WASHINGTON COUNTY – A planned monument paying tribute to Vietnam veterans has found a unique home at one Southern Utah retail business.
Operations are underway to build and erect a monument to be placed at Zion Harley Davidson, 2345 N. Canyon Blvd. in Washington City, but additional funding is needed to fulfill one woman’s dream of seeing it come to fruition.
Judith Cooley, a property manager in St. George, said she was married to a veteran who served three tours in Vietnam. Cooley’s husband died, she said, because of complications related to exposure to Agent Orange – an herbicide used by the United States Military as part of an herbicidal warfare program during the Vietnam War – or Agent Orange poisoning.
“He loved his country,” Cooley said of her late husband. “He did whatever he could.”
Though the attitude in America toward Vietnam veterans is starting to change, Cooley said, when her husband came home, he got nothing but garbage. The hostile welcome was not unique to her husband, she said.
St. George resident Nikki Watterson said her father served in Vietnam. She related the story of him getting off the plane from Vietnam and into a car that subsequently broke down. Rather than receiving help, Watterson said, her father, being a veteran of the unpopular engagement, was refused service.
“I don’t know what more they had to give,” Cooley said, “other than their life before somebody respected and recognized them.”
Both Cooley and Watterson hope to erect the monument, which will include names of Vietnam veterans both living and deceased, in order to honor their sacrifice and service.
“My father desperately wants to see this happen before he dies,” Watterson said.
For Cooley’s husband, the opportunity to see that honor has passed, but, she said, maybe her grandkids will be able to witness it.
“My grandson still cries and says that he misses his grandpa,” Cooley said. “Their families will remember, but it needs to go beyond that.”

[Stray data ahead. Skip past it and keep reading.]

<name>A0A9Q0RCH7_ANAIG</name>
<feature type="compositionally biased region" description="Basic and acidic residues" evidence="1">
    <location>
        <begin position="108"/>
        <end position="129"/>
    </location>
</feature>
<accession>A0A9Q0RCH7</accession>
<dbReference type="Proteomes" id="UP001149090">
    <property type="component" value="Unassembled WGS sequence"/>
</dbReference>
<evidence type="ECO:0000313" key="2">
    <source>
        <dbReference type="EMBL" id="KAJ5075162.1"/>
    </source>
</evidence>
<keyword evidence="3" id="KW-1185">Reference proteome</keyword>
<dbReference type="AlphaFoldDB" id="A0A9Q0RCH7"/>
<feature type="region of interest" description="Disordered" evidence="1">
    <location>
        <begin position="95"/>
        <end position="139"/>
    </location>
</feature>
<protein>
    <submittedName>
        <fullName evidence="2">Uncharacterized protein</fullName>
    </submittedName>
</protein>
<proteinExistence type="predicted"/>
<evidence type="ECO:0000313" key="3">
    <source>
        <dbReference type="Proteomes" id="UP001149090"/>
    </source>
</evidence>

The monument has been designed and some funding has already been pledged, Cooley said. Until recently, the most difficult obstacle has been finding a site for the placement of the monument.
Initially finding a suitable place, one that provided easy access for anyone wishing to visit the proposed monument, was met with some opposition until a unique idea was put forth by Dan Greathouse, president of the Vietnam Veterans of America, Southern Utah Chapter 961.
The proposed idea was to approach Zion Harley Davidson to see if they would be a willing host site for the monument.
“We were approached about a month ago,” Laura Lavigne, general manager of Zion Harley Davidson, said, “to see if we were interested.”
After emailing the owners of the motorcycle retail store, Lavigne was told that the owners thought it would be nice to have on their site and that it was a great way for them to support the troops and military veterans and to provide a good place where many veterans and their families can find closure.
“We are very honored to be a part of this,” Lavigne said. “It is kind of an awesome fit. A lot of our veterans love motorcycles.”
Lavigne added that they are excited about the project and hope to help Cooley in her efforts to fund the monument.
Now that the monument has a home, Cooley is hopeful that the other pieces will fall into place, including additional funding.
In order to help fund the monument, a yard sale fundraiser has been planned for June 27 from 7 a.m. to 2 p.m. in the Lin’s Market parking lot, 1930 Sunset Blvd., in St. George. In addition to yard sale items, there will be commemorative items and donation drawings for prizes, Cooley said.
A monument fund has also been set up at the Cache Valley Bank under “Vietnam Veterans Memorial Wall,” where people can donate. Cooley has filed for nonprofit status and has a tax number issued from the state of Utah, she said.
“All gave some and some gave all,” Cooley said, quoting a popular phrase honoring veterans, “and some are still giving.”
- For more information or to donate, contact Judith Cooley | Telephone 435-705-9726
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